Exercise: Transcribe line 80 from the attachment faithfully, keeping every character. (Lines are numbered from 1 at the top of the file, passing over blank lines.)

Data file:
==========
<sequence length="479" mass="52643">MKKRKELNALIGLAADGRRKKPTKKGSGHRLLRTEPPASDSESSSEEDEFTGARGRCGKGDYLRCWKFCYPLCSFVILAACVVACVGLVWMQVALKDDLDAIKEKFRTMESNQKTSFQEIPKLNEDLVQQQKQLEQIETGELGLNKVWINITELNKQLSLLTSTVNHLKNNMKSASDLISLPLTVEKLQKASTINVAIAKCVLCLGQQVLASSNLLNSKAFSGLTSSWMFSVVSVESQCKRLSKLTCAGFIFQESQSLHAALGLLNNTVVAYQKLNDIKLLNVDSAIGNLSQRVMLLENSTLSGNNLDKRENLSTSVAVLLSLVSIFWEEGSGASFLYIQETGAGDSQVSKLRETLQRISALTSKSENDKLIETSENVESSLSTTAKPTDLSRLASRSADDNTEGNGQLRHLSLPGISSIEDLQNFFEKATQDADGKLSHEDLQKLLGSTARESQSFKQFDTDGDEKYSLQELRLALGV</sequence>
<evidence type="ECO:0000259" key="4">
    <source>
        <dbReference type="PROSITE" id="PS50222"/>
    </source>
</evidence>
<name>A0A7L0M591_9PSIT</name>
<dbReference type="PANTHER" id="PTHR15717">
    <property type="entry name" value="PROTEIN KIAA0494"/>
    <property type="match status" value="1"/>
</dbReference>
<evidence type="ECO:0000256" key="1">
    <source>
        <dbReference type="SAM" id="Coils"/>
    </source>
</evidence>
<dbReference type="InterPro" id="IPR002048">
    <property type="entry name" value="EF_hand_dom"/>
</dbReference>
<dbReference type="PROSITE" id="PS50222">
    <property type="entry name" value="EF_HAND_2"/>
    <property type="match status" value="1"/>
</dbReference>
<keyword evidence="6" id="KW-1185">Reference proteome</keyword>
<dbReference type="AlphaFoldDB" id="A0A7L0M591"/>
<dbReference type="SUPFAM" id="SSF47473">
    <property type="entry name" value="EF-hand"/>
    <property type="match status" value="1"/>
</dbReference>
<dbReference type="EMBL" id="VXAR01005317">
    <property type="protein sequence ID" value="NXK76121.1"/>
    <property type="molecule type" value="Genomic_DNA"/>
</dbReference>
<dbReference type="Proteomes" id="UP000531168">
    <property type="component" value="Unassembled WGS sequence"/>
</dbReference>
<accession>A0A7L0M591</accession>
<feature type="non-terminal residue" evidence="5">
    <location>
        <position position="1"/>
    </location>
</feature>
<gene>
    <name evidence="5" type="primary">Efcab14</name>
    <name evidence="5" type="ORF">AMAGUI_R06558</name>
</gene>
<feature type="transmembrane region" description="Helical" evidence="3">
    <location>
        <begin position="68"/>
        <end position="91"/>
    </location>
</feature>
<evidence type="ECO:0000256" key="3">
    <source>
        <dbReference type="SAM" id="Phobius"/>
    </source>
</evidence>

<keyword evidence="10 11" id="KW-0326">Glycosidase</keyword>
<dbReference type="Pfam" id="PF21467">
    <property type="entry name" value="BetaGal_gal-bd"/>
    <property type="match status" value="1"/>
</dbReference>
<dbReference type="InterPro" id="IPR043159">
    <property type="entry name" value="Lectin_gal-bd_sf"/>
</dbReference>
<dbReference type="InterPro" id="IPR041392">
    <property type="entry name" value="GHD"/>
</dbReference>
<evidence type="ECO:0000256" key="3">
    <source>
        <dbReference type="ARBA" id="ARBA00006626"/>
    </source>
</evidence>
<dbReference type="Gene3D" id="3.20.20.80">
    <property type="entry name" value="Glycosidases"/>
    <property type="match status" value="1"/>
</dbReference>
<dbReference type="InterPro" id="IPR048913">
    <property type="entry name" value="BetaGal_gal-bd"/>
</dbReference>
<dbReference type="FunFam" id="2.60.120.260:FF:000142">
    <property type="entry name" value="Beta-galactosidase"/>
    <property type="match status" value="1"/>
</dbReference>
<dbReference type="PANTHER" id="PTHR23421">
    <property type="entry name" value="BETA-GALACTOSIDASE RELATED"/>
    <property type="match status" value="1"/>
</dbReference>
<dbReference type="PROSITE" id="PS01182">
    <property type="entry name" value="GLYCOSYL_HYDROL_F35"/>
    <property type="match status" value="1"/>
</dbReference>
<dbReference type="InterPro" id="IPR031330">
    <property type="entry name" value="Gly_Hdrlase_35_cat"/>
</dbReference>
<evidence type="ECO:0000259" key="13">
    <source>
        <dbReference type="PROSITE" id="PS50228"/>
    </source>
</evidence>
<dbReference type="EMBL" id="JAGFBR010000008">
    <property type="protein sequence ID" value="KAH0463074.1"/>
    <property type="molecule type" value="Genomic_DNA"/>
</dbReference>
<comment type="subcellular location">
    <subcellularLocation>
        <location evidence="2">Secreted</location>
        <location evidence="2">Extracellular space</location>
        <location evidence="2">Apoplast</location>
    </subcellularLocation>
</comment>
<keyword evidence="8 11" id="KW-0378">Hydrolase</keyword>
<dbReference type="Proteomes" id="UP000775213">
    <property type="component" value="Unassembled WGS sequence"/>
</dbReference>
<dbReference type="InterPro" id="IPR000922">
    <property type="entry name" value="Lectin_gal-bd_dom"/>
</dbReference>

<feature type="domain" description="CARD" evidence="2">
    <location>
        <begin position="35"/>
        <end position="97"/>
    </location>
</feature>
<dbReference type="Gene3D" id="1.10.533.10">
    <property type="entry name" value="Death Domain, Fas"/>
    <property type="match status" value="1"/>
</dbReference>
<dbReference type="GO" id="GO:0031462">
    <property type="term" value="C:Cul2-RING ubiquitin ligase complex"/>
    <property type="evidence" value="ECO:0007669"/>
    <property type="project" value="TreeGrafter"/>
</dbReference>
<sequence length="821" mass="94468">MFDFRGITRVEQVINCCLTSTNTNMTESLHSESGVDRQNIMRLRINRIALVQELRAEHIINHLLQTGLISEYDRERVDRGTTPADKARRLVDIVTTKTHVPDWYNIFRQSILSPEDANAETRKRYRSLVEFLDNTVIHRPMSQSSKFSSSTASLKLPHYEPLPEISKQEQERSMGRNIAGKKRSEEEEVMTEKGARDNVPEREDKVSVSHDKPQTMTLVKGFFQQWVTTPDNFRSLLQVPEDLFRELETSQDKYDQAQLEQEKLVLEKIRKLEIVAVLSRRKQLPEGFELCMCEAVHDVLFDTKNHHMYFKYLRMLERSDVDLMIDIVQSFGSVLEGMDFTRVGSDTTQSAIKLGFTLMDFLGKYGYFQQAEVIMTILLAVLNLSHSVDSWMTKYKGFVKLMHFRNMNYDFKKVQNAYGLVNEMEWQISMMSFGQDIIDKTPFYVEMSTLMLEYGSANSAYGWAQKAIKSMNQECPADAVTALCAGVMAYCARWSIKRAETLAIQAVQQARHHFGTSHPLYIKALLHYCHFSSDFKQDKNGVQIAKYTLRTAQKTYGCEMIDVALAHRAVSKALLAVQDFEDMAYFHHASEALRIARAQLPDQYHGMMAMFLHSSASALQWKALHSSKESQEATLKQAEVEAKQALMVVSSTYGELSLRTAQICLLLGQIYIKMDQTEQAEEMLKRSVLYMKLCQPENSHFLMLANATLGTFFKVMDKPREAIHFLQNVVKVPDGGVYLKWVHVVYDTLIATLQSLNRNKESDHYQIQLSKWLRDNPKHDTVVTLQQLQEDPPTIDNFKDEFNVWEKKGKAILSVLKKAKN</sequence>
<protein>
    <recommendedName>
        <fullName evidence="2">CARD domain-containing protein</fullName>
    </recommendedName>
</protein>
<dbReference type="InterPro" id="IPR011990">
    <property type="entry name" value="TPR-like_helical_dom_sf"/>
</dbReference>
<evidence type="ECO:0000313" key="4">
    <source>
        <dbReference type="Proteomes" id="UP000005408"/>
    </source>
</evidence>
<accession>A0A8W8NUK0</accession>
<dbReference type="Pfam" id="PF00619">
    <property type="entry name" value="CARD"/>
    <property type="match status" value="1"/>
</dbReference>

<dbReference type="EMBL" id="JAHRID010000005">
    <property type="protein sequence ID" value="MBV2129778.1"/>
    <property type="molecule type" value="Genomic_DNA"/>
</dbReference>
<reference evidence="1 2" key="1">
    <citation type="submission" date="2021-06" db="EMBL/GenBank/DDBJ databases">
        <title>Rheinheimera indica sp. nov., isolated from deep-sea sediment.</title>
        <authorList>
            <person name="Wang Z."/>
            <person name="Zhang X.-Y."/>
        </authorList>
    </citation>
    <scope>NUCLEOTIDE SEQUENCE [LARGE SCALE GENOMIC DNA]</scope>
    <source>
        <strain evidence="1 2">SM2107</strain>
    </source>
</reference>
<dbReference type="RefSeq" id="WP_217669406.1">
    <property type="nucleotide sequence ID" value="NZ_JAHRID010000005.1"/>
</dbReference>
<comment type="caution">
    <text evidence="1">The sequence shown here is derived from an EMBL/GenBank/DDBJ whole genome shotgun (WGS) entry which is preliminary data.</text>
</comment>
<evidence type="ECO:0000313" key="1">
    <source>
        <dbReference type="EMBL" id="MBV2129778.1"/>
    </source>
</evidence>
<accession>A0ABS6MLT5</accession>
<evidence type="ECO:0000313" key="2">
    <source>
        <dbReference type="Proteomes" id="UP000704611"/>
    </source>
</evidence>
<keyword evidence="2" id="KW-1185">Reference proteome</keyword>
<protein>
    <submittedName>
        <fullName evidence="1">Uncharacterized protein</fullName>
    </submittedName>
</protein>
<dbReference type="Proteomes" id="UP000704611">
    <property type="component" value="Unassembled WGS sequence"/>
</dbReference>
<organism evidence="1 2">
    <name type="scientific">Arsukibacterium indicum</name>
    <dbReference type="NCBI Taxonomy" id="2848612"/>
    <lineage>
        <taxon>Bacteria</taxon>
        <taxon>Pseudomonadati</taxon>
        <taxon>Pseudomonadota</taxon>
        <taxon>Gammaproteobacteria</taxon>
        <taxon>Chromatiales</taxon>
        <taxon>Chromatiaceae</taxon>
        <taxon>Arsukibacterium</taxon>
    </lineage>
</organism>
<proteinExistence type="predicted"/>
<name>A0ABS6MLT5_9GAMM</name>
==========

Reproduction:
</dbReference>